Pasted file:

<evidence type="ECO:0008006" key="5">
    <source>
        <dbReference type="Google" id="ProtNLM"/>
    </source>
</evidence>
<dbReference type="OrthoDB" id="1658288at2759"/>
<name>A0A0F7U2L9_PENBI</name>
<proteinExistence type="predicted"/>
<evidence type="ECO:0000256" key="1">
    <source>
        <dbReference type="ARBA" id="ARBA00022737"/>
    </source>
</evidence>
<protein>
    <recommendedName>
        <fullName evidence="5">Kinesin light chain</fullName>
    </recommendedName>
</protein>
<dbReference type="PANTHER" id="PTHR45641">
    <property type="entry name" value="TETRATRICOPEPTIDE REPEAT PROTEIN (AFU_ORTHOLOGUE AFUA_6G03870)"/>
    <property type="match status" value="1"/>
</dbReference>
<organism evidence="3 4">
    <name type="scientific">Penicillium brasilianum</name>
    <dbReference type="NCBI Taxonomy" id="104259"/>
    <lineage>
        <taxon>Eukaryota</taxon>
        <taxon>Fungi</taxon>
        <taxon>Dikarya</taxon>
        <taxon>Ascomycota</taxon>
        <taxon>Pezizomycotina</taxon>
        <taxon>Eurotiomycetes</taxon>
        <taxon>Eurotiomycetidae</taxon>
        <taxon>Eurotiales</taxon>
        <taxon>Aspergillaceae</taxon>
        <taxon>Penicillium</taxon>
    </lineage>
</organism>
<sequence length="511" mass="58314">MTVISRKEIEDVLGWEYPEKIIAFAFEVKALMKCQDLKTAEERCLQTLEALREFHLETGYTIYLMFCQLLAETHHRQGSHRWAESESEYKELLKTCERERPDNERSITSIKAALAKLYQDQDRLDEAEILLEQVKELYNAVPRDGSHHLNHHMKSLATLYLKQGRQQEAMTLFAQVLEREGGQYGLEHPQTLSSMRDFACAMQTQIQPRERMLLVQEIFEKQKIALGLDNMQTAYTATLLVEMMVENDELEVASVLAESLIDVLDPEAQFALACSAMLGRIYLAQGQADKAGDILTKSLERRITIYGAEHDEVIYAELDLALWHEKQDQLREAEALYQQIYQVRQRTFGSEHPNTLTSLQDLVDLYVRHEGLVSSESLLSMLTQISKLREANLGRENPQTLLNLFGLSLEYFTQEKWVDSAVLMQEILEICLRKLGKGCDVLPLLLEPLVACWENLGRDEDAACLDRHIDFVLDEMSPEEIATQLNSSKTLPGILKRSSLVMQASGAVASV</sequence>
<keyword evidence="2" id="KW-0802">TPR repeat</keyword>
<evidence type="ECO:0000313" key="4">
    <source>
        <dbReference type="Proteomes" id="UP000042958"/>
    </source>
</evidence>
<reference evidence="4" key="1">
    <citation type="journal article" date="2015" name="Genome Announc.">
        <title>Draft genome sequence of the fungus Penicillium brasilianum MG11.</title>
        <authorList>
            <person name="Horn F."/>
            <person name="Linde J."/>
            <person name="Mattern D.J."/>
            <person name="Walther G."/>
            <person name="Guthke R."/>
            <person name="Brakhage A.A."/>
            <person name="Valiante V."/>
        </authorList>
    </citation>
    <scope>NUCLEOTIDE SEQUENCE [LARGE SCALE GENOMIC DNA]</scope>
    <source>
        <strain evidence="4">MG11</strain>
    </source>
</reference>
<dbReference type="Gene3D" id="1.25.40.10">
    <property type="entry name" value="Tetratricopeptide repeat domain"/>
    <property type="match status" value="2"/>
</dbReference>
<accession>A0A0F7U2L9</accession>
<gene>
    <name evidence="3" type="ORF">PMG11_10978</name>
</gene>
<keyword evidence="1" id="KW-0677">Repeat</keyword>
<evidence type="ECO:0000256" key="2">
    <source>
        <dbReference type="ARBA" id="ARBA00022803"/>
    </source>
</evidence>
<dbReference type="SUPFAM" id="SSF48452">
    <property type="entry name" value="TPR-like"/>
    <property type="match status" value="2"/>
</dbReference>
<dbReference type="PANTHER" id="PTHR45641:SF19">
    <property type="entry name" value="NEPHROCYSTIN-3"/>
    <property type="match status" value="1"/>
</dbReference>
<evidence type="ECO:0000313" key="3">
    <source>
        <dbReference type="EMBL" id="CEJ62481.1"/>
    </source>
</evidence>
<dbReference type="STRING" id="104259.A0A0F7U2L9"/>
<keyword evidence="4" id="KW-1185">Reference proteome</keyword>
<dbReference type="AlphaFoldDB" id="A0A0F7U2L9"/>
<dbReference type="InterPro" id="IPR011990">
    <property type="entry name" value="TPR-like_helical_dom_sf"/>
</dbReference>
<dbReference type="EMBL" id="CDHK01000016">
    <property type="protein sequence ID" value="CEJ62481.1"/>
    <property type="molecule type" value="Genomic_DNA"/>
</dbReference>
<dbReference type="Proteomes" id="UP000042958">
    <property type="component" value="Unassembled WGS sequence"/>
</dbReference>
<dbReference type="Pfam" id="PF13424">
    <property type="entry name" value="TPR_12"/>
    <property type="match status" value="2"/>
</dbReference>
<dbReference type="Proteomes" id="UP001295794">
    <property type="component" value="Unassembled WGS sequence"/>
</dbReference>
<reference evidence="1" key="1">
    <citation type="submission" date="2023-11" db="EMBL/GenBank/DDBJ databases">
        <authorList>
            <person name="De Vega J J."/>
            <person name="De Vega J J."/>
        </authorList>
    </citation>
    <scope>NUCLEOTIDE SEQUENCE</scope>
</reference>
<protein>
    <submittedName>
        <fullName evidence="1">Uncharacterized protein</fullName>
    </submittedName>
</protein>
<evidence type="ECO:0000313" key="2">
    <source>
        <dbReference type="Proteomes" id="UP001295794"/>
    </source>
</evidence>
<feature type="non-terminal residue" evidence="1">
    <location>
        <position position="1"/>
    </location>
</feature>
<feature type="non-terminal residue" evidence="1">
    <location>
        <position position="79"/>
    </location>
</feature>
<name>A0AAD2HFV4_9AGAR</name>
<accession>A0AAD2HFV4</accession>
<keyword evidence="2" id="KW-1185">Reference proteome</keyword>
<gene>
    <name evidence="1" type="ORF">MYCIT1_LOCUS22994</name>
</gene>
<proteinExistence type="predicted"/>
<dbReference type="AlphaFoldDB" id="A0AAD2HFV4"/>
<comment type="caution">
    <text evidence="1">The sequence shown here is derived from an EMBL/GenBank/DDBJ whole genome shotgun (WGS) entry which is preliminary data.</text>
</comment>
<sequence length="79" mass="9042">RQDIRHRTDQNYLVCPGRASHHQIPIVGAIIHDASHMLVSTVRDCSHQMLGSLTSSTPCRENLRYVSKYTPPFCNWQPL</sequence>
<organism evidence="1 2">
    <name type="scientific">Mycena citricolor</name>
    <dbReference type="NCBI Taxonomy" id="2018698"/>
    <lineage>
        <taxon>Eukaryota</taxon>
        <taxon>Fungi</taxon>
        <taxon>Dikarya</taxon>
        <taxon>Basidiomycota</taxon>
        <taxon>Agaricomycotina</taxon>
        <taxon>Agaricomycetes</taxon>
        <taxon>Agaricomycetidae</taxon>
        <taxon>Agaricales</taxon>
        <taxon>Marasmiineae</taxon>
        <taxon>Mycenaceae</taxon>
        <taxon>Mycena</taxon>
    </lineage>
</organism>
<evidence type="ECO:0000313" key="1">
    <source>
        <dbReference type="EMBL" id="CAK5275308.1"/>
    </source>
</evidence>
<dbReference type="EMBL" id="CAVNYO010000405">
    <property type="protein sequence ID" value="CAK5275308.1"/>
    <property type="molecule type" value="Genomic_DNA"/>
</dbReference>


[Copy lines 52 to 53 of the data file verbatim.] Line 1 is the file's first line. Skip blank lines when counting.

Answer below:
            <person name="Mattern D.J."/>
            <person name="Walther G."/>